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The Joy of Pizza

So, the boyfriend announces that he is going out to dinner with a few co-workers tonight, and the first thought that runs through my mind is 'great, I don't have to cook tonight!' I was immediately disturbed by my reaction, simply because I count myself among the dwindling group of people who really LOVE to cook. And now I'm starting to wonder if I actually do love it anymore.

Back in my youthful and carefree days, I would often cook for fun, even for adventure. I remember peeling my first tomatillo as fondly as some people remember their first kiss. Cooking used to be a pleasure, a form of relaxation and most importantly, something I almost never had to do. Back then, I could exist on a diet of greasy take-out food without any fear that my waistline would expand, or my cholesterol skyrocket. But that was many years, and quite a few dress-sizes ago, and my culinary focus has turned to healthful, tasty, well-prepared foods that are pretty hard to come by in take-out form.

Back then, I think I would have jumped at the chance to be able to cook for a living. In hindsight, I'm glad I never got that chance. Over the years, I've come to realise that just the thought that I have to do something automatically makes it much less fun to do. Occasionally, cooking a meal is still a pleasant experience, when I don't have to watch the clock, or when I'm trying something new. But I really do appreciate having the choice, on some nights, between making bolognese and making a phone call.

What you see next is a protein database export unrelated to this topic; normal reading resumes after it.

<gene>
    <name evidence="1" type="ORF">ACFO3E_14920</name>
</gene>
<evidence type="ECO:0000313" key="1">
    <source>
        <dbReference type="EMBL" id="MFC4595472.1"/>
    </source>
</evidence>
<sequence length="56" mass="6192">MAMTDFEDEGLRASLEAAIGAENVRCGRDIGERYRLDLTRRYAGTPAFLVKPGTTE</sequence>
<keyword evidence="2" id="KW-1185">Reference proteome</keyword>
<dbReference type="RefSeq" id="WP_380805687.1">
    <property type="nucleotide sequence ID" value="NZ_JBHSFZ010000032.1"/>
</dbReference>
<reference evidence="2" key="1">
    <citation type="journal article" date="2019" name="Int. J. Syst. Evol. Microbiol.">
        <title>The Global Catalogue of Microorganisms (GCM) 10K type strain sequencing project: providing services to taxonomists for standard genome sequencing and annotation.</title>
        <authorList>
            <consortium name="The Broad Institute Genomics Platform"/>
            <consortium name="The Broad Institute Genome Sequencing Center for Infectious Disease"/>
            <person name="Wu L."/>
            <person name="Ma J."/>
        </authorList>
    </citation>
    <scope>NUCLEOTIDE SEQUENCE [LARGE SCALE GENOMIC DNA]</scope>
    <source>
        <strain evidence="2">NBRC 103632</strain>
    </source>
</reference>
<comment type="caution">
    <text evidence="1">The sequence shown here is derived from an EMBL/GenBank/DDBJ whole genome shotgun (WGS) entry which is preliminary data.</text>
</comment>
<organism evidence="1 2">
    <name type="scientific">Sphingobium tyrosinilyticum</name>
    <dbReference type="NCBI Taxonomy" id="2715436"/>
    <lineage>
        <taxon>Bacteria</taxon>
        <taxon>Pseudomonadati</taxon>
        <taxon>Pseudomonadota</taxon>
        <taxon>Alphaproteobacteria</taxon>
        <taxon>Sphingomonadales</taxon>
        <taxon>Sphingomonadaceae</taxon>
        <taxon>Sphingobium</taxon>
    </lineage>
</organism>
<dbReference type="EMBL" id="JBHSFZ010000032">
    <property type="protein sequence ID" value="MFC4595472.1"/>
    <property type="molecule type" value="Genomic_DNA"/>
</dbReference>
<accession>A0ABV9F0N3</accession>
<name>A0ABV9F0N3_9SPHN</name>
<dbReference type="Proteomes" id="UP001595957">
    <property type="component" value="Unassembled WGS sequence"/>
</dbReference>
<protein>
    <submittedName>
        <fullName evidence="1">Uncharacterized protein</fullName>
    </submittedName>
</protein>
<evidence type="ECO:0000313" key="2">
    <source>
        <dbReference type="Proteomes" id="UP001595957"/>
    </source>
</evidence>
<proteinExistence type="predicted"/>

So, unless I win the Lotto and can hire a full-time chef, or my metabolism retuns to that of a 20 year old, or my boyfriend suddenly becomes capable of handling a razor-sharp chef's knife in a way that doesn't make me want to rush for the first-aid kit, I will toil away in a kitchen, at least a few nights a week, for the rest of my active life. And every now and then, I suspect, I might just catch myself smiling.

That's all for now. There's a pepperoni slice on the kitchen counter, and it's getting cold.

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